Discussion in 'Fly Fishing Forum' started by scottr, Aug 19, 2012.
I think you're OK as long as you don't wear a red hooded cape.
Somehow wolves and elk managed to co-exist for hundreds of thousands of years before the heavy hand of man began to 'improve' things. Our appreciation of their delicate interrelationship is still not fully understood. In nearly all of mankind's efforts to 'manage' the natural order to our own ends, our understanding of the interconnectedness of species and their environment is limited as is our ability to understand how bad outcomes can be a direct result our actions. When we simplistically 'manage' a natural resource like wolves without a clear and full understanding of the consequences, we risk creating other problems that may indeed be greater than the ones we were attempting to solve.
I get that hunters kill elk and that more elk means easier hunting. I also understand that elk hunters are willing to influence greater numbers of elk and thus contribute their time and money to that end. But the problem with 'conservation' efforts devoted to benefiting a single species is that the goal produces a limited and simplistic result: in this case, an increase in the number of elk. Yet such efforts almost always come with unintended adverse consequences.
As a slightly oversimplified example, when wolves were eradicated from the Yellowstone basin, the immediate consequence was a dramatic increase in elk populations with the elimination of their apex predator. Not a bad outcome if you're an elk hunter.
But the unintended consequence was that since elk tend to prefer tender young shoots from alders, aspens and other trees and bushes, their increasing numbers quickly wiped out young trees resulting in large swaths of dead tree trunks and branches. Since live tree roots retain water, their loss meant increased soil erosion during rains and runoff, washing away the thin layer of topsoil and vastly reducing the chances that any plants would ever grow in those areas again. The dried, dead trunks and limbs of elk-killed trees and brush became fuel for lightning-sparked wildfires.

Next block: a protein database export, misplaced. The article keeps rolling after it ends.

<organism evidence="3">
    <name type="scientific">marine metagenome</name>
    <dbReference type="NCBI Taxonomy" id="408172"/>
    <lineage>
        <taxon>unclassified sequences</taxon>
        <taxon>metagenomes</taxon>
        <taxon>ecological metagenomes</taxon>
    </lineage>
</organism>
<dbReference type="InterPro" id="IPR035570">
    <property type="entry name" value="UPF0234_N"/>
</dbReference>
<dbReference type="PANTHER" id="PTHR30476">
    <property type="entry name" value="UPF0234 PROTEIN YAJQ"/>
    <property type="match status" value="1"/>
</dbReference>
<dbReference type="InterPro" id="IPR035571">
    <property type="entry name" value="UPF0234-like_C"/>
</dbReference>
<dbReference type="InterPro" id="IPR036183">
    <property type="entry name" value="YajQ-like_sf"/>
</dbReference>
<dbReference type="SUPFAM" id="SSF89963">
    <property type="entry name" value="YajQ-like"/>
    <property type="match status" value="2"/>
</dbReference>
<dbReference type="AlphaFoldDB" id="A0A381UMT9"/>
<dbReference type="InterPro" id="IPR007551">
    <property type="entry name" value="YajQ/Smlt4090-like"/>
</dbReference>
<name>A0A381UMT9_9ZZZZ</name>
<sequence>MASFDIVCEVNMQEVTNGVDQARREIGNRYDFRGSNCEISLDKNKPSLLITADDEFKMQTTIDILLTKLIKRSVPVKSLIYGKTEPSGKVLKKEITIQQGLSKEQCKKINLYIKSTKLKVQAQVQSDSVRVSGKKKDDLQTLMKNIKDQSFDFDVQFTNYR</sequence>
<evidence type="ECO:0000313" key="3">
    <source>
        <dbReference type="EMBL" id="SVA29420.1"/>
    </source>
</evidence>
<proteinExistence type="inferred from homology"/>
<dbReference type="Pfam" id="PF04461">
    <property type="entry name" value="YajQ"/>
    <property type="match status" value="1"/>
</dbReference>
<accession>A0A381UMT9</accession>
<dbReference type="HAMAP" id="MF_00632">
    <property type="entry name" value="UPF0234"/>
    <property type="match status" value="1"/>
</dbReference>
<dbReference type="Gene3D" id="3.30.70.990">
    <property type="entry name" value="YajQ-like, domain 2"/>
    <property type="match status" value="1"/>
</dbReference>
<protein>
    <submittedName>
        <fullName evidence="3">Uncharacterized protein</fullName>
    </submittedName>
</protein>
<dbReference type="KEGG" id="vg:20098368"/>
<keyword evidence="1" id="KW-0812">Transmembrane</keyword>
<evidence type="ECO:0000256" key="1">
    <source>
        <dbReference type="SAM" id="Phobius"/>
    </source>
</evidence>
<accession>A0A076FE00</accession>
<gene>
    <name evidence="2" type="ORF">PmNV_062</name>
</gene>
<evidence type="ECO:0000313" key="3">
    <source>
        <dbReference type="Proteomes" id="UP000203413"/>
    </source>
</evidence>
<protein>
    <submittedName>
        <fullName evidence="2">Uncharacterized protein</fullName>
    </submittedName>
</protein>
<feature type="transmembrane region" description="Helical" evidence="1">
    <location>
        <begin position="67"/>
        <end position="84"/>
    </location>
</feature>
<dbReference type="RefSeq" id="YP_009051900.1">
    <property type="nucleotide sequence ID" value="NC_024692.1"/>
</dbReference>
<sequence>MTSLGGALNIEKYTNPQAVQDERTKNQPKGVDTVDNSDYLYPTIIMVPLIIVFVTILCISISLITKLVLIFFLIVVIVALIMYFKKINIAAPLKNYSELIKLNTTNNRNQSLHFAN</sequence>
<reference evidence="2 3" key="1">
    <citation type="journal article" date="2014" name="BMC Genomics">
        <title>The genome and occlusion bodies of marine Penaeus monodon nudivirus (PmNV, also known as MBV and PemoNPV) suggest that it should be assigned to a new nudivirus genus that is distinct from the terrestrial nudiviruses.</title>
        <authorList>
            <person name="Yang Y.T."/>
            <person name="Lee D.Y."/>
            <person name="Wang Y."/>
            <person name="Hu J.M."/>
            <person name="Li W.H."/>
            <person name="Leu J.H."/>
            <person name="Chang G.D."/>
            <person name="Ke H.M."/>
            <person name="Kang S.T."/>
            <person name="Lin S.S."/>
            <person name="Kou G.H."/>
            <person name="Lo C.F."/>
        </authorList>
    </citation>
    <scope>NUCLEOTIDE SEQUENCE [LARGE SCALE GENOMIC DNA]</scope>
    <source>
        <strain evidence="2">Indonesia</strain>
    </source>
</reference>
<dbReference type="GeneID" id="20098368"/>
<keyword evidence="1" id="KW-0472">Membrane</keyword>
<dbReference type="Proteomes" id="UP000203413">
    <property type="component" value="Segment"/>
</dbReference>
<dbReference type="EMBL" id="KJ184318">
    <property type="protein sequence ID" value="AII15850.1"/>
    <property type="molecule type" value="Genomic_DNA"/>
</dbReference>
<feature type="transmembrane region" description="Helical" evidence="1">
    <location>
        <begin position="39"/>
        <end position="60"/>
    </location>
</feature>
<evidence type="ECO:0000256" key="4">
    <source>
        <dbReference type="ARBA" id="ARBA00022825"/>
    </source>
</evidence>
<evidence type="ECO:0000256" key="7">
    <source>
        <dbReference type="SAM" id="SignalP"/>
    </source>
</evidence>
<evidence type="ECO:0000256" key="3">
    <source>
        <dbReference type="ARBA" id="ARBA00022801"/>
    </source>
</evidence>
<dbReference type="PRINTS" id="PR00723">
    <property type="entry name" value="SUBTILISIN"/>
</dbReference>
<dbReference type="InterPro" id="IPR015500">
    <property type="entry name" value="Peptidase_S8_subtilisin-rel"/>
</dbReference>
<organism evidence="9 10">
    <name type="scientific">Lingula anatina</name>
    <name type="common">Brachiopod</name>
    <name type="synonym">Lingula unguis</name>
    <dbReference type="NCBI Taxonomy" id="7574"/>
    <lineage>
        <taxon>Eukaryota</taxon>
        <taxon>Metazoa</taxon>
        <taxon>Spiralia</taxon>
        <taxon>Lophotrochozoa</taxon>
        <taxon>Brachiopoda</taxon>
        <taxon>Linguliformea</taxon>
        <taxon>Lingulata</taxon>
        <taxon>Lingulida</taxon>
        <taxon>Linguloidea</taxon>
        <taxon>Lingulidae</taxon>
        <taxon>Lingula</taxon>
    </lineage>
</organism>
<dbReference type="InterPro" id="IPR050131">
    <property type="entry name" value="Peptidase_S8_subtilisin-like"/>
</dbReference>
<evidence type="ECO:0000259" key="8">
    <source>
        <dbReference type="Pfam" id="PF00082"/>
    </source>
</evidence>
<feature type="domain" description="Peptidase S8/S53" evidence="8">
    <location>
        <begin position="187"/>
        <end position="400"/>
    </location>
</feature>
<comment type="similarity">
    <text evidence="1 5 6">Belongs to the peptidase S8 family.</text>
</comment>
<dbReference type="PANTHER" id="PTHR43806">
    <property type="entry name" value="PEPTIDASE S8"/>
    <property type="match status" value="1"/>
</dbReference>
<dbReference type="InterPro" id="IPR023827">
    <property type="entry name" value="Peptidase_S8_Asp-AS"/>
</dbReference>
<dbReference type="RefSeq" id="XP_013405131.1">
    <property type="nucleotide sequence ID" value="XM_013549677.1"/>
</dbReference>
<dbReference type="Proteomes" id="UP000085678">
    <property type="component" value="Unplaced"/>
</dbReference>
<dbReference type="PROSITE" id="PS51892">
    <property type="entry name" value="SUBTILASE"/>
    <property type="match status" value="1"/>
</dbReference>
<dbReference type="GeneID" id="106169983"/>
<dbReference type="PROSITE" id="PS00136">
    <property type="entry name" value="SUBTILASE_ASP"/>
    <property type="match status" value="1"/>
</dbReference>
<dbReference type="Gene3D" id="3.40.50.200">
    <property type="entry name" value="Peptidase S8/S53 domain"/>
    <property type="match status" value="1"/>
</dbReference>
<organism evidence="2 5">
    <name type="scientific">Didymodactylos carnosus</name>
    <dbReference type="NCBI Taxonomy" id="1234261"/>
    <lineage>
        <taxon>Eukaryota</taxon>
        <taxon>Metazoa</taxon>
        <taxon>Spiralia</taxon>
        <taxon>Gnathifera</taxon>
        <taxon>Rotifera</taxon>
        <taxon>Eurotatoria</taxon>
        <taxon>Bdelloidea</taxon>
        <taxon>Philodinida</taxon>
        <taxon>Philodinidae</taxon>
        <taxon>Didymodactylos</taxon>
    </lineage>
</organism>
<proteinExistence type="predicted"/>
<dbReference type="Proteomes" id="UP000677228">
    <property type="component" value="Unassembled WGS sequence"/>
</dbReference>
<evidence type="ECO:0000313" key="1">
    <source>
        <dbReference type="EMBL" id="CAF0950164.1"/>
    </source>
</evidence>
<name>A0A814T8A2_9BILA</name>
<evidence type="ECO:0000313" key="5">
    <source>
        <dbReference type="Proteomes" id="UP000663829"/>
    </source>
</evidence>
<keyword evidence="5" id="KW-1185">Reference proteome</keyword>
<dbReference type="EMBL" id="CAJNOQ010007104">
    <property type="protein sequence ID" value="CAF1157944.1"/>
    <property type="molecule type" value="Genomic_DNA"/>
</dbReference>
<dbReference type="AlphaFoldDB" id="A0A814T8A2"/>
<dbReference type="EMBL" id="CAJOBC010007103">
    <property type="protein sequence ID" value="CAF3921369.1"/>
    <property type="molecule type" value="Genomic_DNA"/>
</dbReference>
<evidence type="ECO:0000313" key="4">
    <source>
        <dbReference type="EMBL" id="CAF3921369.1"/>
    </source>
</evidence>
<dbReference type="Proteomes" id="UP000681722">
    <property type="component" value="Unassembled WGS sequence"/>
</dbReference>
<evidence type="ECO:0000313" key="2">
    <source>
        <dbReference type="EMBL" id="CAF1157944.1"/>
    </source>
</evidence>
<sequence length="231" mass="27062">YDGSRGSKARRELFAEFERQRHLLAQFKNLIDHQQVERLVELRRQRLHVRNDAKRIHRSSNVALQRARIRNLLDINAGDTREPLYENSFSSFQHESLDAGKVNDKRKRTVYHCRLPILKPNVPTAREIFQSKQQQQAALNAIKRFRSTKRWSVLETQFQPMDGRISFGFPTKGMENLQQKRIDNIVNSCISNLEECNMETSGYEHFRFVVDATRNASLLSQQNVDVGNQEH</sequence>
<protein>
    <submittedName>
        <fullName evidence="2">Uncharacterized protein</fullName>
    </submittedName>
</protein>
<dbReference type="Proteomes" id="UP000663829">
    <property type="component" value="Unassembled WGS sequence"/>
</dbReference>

If your goal is to have large herds of elk available for an easy kill every fall and you see wolves as standing between you and that end, then landslides, decimated forests and fires might be a small price to pay, right?
This study shows a close link between extirpation of Olympic peninsula wolves and increased erosion which presumably is a negative for fish:
http://www.cof.orst.edu/leopold/papers/2008 Beschta & Ripple, Olympic trophic cascades.pdf
The problem here is not the sport of hunting. The real issue is the invention of the gun. Guns made the taking of prey (or life) much easier than mankind has ever experienced in nature. Hunters have no respect for the animals they take or the environment in which they live. I say this because anyone can shoot an elk 500 yards away without having to break a sweat. All they care about is the KILL. If a hunter has to compete with another predator they want to eliminate the competition. When real hunters had nothing to use but their brain to hunt, they came up with very clever ways to catch prey: the bow and arrow, spears, hell even poisonous blow darts. More importantly you had to have a certain level of respect for nature otherwise you simply did not eat. If hunters are so good at their craft then why do they not exclusively use bows? Any moron can shoot something dead; it does not take a genius to aim and fire a rifle. But it would be too much work having to track, give chase, and catch your prey if you catch anything at all. Hell every person I have meet who hunts looks like they would get winded just having to walk to their mail box. Same comparison as fly vs gear anglers. Any moron can chuck gear and effortlessly catch fish. I've gone years fly-fishing and haven't even begun to scratch the surface. Don't get me wrong I have nothing against hunting. I have even thought about taking it up. Just if I take it up I will use a bow and keep a .44 in case I run into a bear or wolf. jmho
Agree to most of what your saying but...a natural migration of wolves is one thing a forced re-introduction is another, especially when it was largely financed by the Pittman-Robertsen act. Where hunters have been the top 3 supporters of this tax for over 70 years. I haven't tried wolf yet, but I imagine it's pretty hard to choke down.
Secondly, the YNP experiment resulted in the highest concentration of wolves in the world for a 2 million acre range... mainly to tackle (the weak and starving) worlds largest free roaming elk herd. They were very successful and apparently most of the elk were weak and starving because it took down a herd measuring 20K+ to less than 4K today. Now it that happened to your salmon, steelhead, trout stream I think you'd be pissed.
Thirdly, please try and burn a dead aspen tree and tell me how that works out for you. The pine bettle has done more damage to erosion in forested areas than any ungulate ever will.
The day I see a "wolf wintering range" financed by wolf lovers is the day I will start drinking your water.